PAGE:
¶14 The manufacturing or processing operation of ready-mix concrete continues in the mobile ready-mix concrete mixer until delivery to the job-site. It is the truck which gives this part of the manufacturing process mobility and involved in transportation of the product and not the mixer machinery.
¶15 We hold the sale of ready-mix concrete mixers and necessary accessories to be mounted on trucks for mobility and transportation is included in the exclusion not subject to sales tax.
¶16 The judgment of the court below is reversed with instructions the motion of judgment on the pleadings of the plaintiff be sustained and judgment entered for plaintiff allowing recovery of the tax paid under protest and any other relief the plaintiff would be entitled to under this decision.
¶17 Reversed with instructions.
¶18 DAVISON, C.J., WILLIAMS, V.C.J., and IRWIN, BERRY, HODGES, SIMMS, and DOOLIN, JJ., concur.
¶19 BARNES, J., dissents.
1 68 O.S. 1971 § 1305 (p).
2 68 O.S. 1971 § 1305 provides for specifically exempted sales from the tax levied by the Sales Tax Code.
3 Cites authorities as: Buckley v. Northeastern Paving Corp., 161 Me. 330, 211 A.2d 889; Passaic Transit Concrete Co. v. Martin State Tax Com'r, 19 A.2d 681, 19 N.J. Misc. 369; Commonwealth v. McCrady-Rodgers Co., 316 Pa. 155, 174 A. 395. Cf. Markey v. Danville Warehouse & Lumber, Inc., 119 Cal. App. 2d 1, 259 P.2d 19 (zoning); Wauwatosa v. Strudell, 6 Wis.2d 450, 95 N.W.2d 257 (zoning).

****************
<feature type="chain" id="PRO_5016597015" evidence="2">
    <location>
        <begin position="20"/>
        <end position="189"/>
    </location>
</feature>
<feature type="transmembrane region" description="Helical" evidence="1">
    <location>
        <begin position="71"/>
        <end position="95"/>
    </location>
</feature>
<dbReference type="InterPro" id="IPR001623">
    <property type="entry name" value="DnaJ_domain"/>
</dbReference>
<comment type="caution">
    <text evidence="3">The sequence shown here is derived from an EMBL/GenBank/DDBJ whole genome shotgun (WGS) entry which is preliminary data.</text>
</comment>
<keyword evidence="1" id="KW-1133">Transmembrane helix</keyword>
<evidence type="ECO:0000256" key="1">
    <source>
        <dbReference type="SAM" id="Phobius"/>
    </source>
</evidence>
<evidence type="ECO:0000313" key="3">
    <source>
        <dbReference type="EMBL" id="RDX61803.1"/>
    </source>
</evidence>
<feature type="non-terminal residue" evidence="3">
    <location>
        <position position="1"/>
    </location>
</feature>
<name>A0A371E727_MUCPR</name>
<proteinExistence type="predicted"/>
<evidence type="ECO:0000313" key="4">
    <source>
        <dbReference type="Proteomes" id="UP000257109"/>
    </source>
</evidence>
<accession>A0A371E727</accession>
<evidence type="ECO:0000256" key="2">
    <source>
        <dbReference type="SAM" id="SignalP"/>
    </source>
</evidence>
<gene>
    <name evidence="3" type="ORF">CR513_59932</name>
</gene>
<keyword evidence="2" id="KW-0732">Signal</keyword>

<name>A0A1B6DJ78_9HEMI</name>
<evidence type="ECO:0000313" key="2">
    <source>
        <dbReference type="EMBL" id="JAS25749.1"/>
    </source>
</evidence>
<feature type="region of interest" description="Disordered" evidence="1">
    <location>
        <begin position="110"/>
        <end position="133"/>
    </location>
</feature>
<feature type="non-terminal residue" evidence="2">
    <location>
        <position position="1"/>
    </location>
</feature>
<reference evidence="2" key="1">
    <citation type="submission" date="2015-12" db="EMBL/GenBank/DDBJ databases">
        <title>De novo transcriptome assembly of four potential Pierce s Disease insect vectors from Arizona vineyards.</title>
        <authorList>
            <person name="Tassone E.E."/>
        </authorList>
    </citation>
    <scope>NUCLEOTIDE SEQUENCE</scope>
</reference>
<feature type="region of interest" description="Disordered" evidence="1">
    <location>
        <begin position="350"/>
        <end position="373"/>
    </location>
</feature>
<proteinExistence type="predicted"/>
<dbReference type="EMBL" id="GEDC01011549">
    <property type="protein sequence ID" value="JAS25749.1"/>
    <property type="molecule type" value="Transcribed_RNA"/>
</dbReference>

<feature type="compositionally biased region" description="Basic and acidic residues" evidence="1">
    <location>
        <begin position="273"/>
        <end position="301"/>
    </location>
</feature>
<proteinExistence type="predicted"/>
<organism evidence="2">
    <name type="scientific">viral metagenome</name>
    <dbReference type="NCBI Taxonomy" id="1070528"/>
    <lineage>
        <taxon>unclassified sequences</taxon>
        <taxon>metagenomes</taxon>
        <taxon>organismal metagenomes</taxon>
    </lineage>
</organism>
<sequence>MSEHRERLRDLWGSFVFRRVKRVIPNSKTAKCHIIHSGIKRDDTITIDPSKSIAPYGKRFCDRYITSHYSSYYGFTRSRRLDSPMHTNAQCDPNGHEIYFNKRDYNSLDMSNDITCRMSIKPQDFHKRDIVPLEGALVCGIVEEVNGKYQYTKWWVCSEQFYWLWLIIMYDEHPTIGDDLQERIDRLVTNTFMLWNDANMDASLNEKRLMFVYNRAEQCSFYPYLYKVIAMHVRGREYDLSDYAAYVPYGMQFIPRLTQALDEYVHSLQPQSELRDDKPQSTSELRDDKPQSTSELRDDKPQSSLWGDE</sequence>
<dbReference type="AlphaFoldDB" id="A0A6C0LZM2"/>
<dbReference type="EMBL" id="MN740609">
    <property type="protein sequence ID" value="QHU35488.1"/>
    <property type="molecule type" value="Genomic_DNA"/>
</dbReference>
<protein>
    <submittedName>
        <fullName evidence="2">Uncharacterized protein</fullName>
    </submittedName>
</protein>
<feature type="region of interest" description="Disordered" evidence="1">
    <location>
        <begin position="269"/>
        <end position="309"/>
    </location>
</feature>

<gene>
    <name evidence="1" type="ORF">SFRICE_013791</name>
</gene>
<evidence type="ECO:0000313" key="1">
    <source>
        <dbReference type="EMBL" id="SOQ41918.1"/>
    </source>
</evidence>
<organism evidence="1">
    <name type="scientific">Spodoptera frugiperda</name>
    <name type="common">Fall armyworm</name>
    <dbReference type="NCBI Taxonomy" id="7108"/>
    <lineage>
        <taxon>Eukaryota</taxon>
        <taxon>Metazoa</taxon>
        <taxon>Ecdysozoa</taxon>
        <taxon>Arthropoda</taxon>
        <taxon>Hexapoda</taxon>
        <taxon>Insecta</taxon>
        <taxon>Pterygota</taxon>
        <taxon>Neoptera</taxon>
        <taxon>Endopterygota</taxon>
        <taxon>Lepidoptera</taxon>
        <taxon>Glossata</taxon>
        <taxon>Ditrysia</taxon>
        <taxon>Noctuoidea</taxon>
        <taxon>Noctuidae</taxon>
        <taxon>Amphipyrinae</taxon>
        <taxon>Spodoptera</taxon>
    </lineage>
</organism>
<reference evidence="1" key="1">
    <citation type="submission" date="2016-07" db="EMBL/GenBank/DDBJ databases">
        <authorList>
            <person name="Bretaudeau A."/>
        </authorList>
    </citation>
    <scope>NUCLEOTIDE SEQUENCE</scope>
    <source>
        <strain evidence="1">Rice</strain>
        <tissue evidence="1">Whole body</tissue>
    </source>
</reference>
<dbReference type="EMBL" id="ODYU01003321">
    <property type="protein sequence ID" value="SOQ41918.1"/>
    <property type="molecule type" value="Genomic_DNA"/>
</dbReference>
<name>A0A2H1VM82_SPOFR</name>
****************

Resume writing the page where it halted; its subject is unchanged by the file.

4 Cites authorities as: Plew v. James Horrabin & Co., 176 Iowa 584, 157 N.W. 453; Casey v. Barber Asphalt Paving Co., 202 F. 1, 4-6 (9th Cir.); Continental Pub. Works Co. v. Stein, 232 F. 559, 562 (2d Cir.); Lilley v. Eberhardt, 37 S.W.2d 599, 600-601 (Mo.); North Side Laundry Co. v. Allegheny County Bd. of Property Assessment, 366 Pa. 636, 79 A.2d 419, App. dismissed 342 U.S. 803, 72 S. Ct. 46, 96 L. Ed. 608. Cf. Tri-State Asphalt Corp. v. Glander, 152 Ohio St. 497, 90 N.E.2d 366 (bucket cranes engaged merely in transportation); W.E. Anderson & Sons Co. v. Glander, 154 Ohio St. 561, 97 N.E.2d 29 (where concrete mixer unit was purchased separately from truck chassis, the chassis was held subject to sales and use tax as essentially a transportation instrumentality.)
5 Here used in the sense of a subordinate part, adjunct, or accessory. Webster's Third New International Dictionary, p. 107.